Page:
The median U.S. internet speed was 60 Mbps downstream and 5 Mbps upstream as of December 31, 2017, according to a report released this month from the FCC. More than two-thirds of internet customers (69%) subscribe to service at speeds of at least 25 Mbps, including 37.5% who subscribe to service at speeds of at least 100 Mbps, the commission said.
The December 2017 data apparently was the most recent available when the FCC did its analysis, which is summarized in the report titled “Internet Access Services: Status as of December 31, 2017.” The data is obtained from FCC Form 477 data.
Median U.S. Internet Speed
The percentage of customers taking higher speed service has been steadily increasing in recent years. As of December 2014, only 44% of customers subscribed to service at speeds of at least 25 Mbps, of which only 9.5% subscribed to service at speeds of 100 Mbps or higher.
Conversely, the percentage of customers taking the lowest speed services has been decreasing. As of December 2017, only 2.8% of internet customers subscribed to service providing speeds of less than 3 Mbps, down from 7.9% in December 2014.
While some industry observers argue that mobile subscribership has reached a plateau, the growth rate in mobile internet subscribers is higher than that for fixed internet subscribers, according to the FCC. The report found a 4% overall growth rate in internet connections between December 2016 and December 2017, including 4.5% growth in mobile internet connections and 2% growth in fixed connections.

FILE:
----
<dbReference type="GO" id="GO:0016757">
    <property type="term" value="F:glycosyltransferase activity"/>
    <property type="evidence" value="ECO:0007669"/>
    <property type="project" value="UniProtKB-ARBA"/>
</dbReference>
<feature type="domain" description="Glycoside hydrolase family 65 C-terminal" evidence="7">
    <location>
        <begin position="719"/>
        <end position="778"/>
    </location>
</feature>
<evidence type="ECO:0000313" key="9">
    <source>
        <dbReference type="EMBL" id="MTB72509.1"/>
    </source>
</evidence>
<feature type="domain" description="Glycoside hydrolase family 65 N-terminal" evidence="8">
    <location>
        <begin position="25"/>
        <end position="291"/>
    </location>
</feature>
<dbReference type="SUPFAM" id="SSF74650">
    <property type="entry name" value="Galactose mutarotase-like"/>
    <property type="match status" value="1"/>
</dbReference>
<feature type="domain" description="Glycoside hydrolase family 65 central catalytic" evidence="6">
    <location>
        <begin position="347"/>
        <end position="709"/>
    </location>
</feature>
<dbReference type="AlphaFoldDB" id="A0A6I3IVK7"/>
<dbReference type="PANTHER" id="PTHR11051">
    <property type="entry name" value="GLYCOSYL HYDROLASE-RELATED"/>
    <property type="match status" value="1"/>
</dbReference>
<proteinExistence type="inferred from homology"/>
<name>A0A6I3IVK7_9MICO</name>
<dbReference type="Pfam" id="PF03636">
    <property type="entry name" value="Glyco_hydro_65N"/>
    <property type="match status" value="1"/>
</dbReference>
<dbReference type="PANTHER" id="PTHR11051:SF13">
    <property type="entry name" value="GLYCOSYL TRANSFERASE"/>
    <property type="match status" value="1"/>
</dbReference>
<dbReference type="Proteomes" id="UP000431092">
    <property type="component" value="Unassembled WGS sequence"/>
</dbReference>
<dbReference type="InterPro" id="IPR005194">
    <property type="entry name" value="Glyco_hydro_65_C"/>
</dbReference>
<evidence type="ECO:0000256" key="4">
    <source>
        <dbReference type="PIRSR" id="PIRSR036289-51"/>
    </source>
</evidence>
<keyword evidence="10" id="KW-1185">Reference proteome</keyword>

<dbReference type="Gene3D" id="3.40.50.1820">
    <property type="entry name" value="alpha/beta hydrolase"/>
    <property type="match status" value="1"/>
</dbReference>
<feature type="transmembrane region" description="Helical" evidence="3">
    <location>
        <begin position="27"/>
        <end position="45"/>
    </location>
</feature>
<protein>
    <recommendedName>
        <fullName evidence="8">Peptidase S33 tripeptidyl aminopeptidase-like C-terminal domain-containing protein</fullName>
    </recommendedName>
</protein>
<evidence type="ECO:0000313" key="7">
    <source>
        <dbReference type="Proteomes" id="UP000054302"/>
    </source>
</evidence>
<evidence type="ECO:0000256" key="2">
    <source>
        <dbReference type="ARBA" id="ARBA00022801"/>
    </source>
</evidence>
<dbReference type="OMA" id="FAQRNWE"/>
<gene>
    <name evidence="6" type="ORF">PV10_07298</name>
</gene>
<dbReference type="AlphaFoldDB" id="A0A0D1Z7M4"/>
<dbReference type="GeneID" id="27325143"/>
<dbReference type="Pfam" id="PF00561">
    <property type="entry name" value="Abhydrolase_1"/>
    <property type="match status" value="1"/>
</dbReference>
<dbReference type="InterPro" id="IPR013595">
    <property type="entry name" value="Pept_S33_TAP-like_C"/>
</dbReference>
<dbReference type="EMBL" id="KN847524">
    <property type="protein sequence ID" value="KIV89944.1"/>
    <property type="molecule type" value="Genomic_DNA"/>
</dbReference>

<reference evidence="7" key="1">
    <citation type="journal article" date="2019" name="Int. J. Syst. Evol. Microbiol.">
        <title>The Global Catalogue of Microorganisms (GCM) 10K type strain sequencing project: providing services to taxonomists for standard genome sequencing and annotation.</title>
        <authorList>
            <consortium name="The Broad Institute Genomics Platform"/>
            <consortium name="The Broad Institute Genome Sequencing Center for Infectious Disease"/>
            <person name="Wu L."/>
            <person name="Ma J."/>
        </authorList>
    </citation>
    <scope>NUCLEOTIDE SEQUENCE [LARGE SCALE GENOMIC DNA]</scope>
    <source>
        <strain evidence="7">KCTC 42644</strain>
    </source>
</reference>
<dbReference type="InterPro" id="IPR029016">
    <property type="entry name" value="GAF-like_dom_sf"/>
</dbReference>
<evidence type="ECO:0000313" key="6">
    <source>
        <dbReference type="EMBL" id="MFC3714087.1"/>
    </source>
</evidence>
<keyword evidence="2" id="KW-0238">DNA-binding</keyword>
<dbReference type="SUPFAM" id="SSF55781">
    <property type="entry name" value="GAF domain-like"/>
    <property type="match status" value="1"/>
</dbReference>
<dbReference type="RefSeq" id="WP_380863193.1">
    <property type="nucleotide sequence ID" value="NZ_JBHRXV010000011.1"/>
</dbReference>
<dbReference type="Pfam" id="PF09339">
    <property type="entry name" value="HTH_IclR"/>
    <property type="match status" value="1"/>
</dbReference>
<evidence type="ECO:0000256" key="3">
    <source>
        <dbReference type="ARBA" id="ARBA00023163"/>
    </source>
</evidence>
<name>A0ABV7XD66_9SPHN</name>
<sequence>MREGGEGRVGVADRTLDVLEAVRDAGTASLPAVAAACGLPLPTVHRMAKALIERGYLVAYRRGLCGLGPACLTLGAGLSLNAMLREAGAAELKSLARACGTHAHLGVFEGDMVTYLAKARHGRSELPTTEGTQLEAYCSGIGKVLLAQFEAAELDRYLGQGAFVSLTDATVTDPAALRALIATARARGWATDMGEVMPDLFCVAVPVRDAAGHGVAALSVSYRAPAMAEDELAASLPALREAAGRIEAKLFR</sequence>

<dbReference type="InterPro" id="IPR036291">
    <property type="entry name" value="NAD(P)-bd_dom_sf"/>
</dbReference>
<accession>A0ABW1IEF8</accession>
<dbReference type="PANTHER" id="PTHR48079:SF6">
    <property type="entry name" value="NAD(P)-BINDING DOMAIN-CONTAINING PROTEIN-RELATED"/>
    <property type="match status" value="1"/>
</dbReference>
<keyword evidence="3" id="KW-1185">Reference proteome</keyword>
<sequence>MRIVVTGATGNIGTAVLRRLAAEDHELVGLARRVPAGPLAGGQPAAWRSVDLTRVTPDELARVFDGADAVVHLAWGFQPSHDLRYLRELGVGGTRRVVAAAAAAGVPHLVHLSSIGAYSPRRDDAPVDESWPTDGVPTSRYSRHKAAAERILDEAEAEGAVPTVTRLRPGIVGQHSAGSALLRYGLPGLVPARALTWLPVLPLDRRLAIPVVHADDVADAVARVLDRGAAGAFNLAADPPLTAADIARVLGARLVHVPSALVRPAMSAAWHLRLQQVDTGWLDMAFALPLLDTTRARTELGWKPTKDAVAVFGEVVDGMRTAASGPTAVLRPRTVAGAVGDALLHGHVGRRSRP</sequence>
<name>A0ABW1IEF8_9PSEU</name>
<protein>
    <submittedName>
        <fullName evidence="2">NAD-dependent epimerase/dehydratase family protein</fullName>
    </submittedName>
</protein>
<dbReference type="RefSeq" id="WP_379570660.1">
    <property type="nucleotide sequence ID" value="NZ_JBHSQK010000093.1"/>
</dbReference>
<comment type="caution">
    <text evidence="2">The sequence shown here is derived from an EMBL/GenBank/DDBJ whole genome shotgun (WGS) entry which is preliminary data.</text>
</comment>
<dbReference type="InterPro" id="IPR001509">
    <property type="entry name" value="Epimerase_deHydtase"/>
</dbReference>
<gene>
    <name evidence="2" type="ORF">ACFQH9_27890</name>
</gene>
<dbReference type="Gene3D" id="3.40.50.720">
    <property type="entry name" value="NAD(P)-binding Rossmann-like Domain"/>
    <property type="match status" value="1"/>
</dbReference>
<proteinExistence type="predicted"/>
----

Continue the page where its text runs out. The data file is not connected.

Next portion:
Total fixed internet connections were 108 million and total mobile internet connections were 313 million as of December 2017, the FCC said. The number of residential fixed internet connections per 100 U.S. households was 75 as of June 2017, according to the commission.
Other interesting data points from the new report:
- Cable modem was the most popular fixed broadband technology, representing 62.3% of connections over 200 kbps, followed by DSL (21.9%) and fiber-to-the-premises (FTTP – 12.9%).
- The FCC identified more than 1100 service providers offering FTTP and more than 700 offering DSL. In comparison, there were less than 400 providers using cable modem technology and less than 100 offering mobile wireless.
The high number of FTTP providers illustrates the impact of the nation’s smaller rural carriers, many of whom have deployed FTTP, along with the impact of competitive providers such as Google Fiber, that have deployed FTTP.